My Dad just celebrated his 89th birthday. I love to hear his stories, particularly the ones about World War 2 and his part in the Dutch underground and about his childhood in the Netherlands. One of my favourites is his story about visiting the Queen of Holland. He had been a part of a boys club and a select few had the opportunity to have tea with the Queen. When they were serving tea, the sugar was in the form of cubes (you don't see sugar cubes very often any more). The cubes were to be picked up with a set of small tongs. My dad always had sugar in his tea, but he had it black that day. He didn't want to use the tongs so that no one could see how bad his hands were shaking. He was keenly aware of the fact that he was in the presence of royalty.
I am often reminded of this story when I am thinking about God. He is the ultimate royalty. He is the King of Kings and the Lord of Lords. I am aware of God's great love for me. He loved me and you so much that he gave His only Son to die for us. His love is infinite, the apostle Paul challenges believers to plumb the depths of God's love, to see how high, wide, deep and long is the love of Christ (Ephesians 3:18). He explains that nothing, absolutely nothing can separate us from His love. (Romans 8) He also tells us that His love is a compelling force to do His will. (2 Corinthians 5:14-15) But there is another half to this truth, God must also be feared. We are to have a deep sense of reverence and awe. the writer of Hebrews tells us, “Therefore, since we are receiving a kingdom that cannot be shaken, let us be thankful, and so worship God acceptably with reverence and awe, because our God is a consuming fire.”
I remember the first time I saw what would be a consuming fire. I was working in Jasper, Alberta at the Tramway for the summer and a small forest fire developed about 40 km outside of the town. It was contained, but still a sight to behold, trees would burn like torches. I was laying on a grassy hill on the edge of town and as I watched the destruction I thought to myself, “I am glad I am looking at this from a distance.”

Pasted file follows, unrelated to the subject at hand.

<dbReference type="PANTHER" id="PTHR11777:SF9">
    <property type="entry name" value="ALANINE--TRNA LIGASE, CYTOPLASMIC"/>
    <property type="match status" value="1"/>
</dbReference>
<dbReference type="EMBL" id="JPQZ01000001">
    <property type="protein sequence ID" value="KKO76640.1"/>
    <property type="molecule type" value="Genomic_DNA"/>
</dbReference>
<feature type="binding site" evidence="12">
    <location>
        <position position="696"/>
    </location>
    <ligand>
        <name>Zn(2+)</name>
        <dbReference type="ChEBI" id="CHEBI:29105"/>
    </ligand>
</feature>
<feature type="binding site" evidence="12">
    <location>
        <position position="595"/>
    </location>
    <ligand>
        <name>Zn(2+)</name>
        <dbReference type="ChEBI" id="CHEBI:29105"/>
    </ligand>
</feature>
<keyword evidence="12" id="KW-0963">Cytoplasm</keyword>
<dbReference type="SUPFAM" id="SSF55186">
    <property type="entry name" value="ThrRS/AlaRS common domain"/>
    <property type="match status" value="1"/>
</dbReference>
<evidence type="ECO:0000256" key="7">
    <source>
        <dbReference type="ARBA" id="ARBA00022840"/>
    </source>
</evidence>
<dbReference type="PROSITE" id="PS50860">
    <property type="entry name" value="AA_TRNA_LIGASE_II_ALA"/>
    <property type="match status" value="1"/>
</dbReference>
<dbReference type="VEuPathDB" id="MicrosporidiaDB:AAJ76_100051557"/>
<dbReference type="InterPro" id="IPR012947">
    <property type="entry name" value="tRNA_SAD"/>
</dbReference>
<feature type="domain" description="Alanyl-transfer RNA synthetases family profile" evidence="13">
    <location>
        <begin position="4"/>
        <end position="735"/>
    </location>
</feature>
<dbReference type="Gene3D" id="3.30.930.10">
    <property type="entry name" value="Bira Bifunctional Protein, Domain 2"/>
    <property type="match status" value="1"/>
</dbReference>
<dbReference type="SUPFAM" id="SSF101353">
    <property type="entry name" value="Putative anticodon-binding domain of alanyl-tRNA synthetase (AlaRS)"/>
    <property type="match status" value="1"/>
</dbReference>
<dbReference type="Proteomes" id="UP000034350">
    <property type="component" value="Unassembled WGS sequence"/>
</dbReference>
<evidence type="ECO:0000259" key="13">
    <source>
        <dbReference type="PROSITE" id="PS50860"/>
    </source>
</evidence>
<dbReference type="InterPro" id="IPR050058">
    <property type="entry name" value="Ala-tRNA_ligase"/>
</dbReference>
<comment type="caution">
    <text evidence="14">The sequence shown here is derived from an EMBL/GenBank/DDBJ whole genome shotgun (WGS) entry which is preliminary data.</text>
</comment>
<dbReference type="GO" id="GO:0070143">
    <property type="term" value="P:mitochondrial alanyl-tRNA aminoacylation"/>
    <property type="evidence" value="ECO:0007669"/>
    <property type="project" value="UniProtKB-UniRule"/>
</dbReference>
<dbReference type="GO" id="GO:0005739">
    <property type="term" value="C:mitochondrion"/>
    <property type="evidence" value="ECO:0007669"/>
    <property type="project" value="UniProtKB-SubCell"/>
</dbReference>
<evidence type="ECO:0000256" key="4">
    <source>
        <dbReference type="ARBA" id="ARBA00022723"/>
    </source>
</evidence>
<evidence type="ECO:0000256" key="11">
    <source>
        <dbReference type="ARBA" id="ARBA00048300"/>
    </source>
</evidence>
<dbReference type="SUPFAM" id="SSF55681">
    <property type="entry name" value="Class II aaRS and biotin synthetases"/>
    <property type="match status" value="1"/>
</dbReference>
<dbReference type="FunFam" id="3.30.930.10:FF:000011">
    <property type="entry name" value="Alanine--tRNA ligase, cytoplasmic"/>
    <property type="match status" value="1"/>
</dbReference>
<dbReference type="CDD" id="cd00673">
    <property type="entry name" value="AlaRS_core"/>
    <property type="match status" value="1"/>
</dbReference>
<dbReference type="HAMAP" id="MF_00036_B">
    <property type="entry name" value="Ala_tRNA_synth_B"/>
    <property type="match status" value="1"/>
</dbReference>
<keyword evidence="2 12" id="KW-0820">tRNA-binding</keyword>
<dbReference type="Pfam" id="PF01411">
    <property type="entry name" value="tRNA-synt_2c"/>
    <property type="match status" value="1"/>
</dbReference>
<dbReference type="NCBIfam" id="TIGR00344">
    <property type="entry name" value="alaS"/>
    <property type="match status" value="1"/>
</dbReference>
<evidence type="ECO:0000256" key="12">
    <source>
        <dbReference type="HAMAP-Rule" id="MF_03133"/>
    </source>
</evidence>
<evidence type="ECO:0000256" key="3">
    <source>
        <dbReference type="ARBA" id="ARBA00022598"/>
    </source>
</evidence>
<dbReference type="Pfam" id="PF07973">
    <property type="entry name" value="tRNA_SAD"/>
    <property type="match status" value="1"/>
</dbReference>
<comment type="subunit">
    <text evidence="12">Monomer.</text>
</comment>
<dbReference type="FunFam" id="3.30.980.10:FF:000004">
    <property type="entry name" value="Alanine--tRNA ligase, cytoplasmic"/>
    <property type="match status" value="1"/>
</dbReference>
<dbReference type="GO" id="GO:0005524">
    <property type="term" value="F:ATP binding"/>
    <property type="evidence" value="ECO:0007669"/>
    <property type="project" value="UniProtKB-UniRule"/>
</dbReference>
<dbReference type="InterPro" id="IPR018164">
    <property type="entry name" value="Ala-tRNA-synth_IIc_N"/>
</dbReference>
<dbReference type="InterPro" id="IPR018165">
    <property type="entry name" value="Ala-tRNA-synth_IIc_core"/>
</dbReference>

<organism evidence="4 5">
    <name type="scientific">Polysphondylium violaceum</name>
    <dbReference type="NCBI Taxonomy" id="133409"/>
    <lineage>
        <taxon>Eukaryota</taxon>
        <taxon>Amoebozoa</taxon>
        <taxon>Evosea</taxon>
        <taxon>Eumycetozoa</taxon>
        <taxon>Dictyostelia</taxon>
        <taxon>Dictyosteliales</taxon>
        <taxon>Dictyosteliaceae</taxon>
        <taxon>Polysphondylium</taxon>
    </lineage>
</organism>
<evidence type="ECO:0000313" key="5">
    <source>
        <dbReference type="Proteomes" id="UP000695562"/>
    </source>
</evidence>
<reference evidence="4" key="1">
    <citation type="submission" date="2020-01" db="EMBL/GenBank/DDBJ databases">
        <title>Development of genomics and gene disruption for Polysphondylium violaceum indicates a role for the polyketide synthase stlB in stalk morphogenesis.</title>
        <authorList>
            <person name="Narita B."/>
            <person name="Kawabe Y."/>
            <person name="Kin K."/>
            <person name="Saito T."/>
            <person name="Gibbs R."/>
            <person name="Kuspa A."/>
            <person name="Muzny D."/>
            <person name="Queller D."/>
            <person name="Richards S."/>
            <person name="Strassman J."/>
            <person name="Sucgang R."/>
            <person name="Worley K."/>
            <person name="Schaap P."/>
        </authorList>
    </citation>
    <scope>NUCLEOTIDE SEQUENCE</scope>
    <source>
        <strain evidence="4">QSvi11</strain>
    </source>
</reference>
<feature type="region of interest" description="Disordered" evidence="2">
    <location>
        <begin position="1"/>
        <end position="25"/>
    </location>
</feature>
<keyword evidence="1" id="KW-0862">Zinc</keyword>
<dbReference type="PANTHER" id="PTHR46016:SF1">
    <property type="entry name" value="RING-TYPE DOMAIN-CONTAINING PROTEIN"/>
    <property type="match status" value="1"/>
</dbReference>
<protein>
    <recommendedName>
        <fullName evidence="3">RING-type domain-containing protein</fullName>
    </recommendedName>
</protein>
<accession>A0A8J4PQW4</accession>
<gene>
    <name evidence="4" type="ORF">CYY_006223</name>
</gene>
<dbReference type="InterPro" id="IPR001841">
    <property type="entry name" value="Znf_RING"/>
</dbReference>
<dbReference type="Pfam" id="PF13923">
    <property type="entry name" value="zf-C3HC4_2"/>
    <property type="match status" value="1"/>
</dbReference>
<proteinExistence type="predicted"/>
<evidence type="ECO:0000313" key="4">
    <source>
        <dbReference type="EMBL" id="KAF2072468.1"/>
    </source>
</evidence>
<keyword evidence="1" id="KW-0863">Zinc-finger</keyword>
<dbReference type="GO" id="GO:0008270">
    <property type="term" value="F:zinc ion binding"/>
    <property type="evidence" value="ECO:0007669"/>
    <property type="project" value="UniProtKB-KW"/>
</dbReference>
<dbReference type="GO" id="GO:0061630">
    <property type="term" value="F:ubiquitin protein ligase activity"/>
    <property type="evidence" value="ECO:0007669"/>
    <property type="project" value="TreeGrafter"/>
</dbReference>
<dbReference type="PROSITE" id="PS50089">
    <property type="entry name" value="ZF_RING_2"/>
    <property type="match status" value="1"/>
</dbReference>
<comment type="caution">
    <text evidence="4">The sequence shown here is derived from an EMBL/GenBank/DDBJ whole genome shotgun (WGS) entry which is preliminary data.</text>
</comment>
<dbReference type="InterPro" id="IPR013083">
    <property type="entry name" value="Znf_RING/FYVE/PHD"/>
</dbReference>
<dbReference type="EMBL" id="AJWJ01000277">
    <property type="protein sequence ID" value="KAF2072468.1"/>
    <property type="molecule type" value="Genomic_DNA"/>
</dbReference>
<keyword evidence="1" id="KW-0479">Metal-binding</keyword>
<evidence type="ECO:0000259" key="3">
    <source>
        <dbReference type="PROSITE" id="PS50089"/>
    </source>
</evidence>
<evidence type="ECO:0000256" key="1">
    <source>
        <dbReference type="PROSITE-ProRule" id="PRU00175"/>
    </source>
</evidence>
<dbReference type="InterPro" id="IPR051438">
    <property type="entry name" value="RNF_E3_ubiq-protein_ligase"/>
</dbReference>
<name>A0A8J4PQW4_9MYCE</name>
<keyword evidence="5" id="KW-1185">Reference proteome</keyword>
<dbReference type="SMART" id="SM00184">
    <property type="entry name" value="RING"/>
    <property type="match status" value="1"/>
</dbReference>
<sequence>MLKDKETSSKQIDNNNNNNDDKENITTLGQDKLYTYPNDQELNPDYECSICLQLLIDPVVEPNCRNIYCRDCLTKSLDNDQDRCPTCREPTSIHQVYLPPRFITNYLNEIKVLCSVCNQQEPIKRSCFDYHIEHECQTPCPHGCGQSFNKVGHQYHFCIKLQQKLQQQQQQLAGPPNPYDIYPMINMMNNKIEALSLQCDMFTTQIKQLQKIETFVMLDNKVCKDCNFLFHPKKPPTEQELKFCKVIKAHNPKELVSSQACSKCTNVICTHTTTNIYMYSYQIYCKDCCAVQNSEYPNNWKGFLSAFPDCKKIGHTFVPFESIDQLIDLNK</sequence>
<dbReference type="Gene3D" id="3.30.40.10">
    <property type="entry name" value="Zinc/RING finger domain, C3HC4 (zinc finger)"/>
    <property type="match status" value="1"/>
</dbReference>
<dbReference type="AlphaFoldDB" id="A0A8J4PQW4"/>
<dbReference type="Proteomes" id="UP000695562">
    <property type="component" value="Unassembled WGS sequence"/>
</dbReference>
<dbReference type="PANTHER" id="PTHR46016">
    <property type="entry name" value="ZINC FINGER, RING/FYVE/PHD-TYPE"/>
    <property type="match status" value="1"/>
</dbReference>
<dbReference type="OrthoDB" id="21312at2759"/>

Sometimes I think we make God too manageable, too easy going, and too safe. Maybe there should be like in my dad's story, a little bit more of the “shaking of the hand”.
In The Lion, the Witch and the Wardrobe C.S. Lewis describes the first time the children hear about Aslan:
“is – is he a man?” asked Lucy
“Aslan a man!” said Mr. Beaver sternly. “Certainly not. I tell you he is the King of the wood and the son of the great Emperor-Beyond-the-Sea. Don't you know who is the King of the Beasts? Aslan is a lion, the Lion, the great Lion.”
“Ooh,” said Susan. “I thought he was a man. Is he – quite safe? I shall feel rather nervous about meeting a lion.”
“That you will, dearie, and make no mistake,” said Mrs. Beaver; “if there's anyone who can appear before Aslan without their knees knocking, they're either braver than most or else just silly.”
“Then he isn't safe?” said Lucy
“Safe?” said Mr. Beaver; “don't you hear what Mrs. Beaver tells you? Who said anything about safe? Course he isn't safe. But he's good. He's the king I tell you.” 1
Like Aslan, God is definitely not safe. He is to be feared with reverence and awe. To not have a little bit of trembling of the knees is foolhardy. He is not safe, but God is very, very good. Donald McCullough in his book The Trivialization of God says this about a God who is a consuming fire, “The blaze of holiness admits no disrespect; its,boundaries cannot be trespassed. But this very distinctness is the fire that thaws our frozen hearts, the fire that draws us into a relationship with God and one another, the fire that cleanses even as it purges” 2
“Fear God and give Him glory” Revelation 14:7.
And that is just the beginning…
1 C.S. Lewis, The Lion, The Witch and The Wardrobe (London: Puffin 1950), p.75
2 Donald McCullough, The Trivialization of God (Colorado Springs: Nav Press 1995), p.87